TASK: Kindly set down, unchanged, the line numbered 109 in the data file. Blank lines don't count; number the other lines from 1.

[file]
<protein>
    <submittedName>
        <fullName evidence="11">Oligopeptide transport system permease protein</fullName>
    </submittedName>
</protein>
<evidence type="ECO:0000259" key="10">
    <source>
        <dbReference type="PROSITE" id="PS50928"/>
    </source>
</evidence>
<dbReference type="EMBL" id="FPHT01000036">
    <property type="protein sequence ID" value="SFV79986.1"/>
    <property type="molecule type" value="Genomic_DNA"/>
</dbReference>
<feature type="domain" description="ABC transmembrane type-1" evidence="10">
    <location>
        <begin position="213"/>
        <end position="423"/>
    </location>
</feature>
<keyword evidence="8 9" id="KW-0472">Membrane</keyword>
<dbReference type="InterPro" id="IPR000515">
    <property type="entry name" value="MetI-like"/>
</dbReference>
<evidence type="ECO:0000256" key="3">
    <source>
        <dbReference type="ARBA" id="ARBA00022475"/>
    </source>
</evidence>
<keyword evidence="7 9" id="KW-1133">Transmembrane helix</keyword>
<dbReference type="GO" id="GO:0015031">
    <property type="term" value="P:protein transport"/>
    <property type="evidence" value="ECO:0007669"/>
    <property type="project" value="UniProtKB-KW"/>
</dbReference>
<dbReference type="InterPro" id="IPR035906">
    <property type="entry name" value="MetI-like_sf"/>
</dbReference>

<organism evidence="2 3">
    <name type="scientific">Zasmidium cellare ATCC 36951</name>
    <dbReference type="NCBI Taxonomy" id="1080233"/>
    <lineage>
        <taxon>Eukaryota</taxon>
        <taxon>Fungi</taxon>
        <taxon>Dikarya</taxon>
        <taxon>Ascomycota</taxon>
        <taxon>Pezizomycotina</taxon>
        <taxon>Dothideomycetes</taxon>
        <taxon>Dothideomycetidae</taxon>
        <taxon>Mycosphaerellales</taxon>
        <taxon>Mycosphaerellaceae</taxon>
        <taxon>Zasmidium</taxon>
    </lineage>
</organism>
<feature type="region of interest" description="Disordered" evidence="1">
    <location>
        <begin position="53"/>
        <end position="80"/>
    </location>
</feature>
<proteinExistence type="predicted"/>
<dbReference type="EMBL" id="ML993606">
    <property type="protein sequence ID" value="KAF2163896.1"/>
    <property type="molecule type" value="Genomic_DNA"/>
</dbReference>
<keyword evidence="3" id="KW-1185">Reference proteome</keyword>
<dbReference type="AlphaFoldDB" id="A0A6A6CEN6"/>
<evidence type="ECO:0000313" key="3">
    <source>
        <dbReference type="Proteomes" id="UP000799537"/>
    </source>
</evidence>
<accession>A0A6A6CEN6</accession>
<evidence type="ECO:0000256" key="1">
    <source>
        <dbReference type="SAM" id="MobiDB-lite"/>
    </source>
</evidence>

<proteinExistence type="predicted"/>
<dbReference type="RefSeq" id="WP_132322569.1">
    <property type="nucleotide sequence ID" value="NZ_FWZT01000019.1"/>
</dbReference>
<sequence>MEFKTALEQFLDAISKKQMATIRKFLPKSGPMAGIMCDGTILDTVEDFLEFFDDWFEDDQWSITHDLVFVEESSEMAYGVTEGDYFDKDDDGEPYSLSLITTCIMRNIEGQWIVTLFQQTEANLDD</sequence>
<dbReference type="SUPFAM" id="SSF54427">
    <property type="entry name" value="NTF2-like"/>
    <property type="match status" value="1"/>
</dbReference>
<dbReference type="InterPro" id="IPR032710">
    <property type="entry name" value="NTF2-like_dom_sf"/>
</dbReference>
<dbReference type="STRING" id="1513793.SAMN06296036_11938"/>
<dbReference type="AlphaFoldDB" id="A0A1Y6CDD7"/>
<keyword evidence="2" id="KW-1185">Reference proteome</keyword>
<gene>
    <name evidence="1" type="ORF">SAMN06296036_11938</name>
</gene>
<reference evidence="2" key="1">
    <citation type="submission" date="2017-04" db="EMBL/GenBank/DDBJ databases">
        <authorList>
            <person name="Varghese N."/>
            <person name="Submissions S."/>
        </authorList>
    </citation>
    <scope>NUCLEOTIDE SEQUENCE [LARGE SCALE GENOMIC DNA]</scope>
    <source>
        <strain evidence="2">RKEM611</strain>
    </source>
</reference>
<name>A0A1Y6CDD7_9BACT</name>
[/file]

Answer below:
<name>A0A1Y6CDD7_9BACT</name>